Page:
Cergam Muslimah (translates to Muslimah drawn out stories; pronounced chur-gum) is an exploration into zines as part of a creative practice that utilizes the affordances of mobile augmented reality (MAR). Through the layers of short stories told within these 8 page zines, the MAR helps evoke a dual or a hidden meaning in the augmented reality. Each of the three zines consist of personal stories from my point of view, but are common anxieties or feelings that can be endured by many Muslimah. They explore various themes of life, love and thoughts about the future and present a different way to read each of the stories through AR.
The three zines were first illustrated traditionally. These drawings are vectorized digitally to be saved as images and gifs for the augmented component of the prototype. The images are then arranged according to the 8-page zine format within a tabloid size paper, which also uses the page in reverse of the page as a poster that counts for the final page of the story. (Zine-making is not limited to illustration– many employ different techniques, such as collaging.)
Download the Eyejack Application on your mobile device and scan the QR codes on the zine pages linked above.
The zines are designed so that they can already be read as they are, but in addition to seeing them as discursive artifacts, using the reskinning technique for MAR experiences (outlined by Ronald Azuma) places the augmented content as an equally significant aspect to presenting a different perspective or an elevated experience. Reading the zine while also given insight to the "hidden" story reframes the artifact as discursive as it furthers and adds to the existing narrative. The questions that arise from this artifact also prompt reflection to the audience that it is mainly tailored to. These can remain as rhetorical questions or as a request for a further course of action.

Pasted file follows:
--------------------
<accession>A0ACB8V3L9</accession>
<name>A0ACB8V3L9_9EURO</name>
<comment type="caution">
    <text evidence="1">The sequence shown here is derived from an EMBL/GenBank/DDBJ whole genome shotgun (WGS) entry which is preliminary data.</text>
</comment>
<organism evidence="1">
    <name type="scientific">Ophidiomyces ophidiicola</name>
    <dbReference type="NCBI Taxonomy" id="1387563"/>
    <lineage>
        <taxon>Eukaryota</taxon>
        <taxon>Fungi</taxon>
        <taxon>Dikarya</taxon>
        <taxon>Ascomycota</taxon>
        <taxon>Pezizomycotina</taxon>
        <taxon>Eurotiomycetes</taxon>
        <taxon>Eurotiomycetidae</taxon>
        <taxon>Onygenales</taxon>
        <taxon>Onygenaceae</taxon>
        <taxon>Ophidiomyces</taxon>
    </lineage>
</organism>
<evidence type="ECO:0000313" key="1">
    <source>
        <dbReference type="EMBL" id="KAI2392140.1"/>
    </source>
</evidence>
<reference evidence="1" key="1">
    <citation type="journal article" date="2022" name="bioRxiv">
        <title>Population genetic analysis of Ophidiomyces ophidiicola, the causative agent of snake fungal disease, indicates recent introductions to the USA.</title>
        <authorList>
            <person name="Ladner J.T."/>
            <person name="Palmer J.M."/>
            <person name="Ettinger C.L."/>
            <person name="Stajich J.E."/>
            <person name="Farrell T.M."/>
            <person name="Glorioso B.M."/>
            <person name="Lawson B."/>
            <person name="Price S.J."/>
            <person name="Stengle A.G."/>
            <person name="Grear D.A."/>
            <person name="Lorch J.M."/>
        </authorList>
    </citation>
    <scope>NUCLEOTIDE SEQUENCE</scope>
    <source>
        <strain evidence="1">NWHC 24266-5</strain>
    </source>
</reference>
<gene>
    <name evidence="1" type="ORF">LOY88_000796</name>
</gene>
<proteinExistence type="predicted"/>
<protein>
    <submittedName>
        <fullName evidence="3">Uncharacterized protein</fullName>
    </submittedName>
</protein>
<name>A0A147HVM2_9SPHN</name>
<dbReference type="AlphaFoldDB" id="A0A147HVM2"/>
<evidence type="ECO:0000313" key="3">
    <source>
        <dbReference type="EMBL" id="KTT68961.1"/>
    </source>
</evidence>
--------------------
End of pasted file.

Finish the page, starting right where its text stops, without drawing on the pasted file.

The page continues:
How does the AR aspect add nuance to the story?
Does it help make transparent narratives that would otherwise be deemed as aib (shameful)?
How much more dynamic is this experience in representing identity?
What kind of affordance does AR provide in telling multiple dimensions to the story?
The MAR technology used for this prototype is Eyejack (eyejackapp.com). In using this as opposed to creating an AR application in Unity (for example), I demonstrate the accessibility of this technology as a free resource. Making the experience through this application can also be as simple or complex, depending on the story the designer would like to evoke.
This project is part of the OCADU Digital Futures 'cyberhaze' Online Graduate Thesis Exhibition, 2020.
More projects are on view at dfthesis.com
© Carisa Antariksa 2020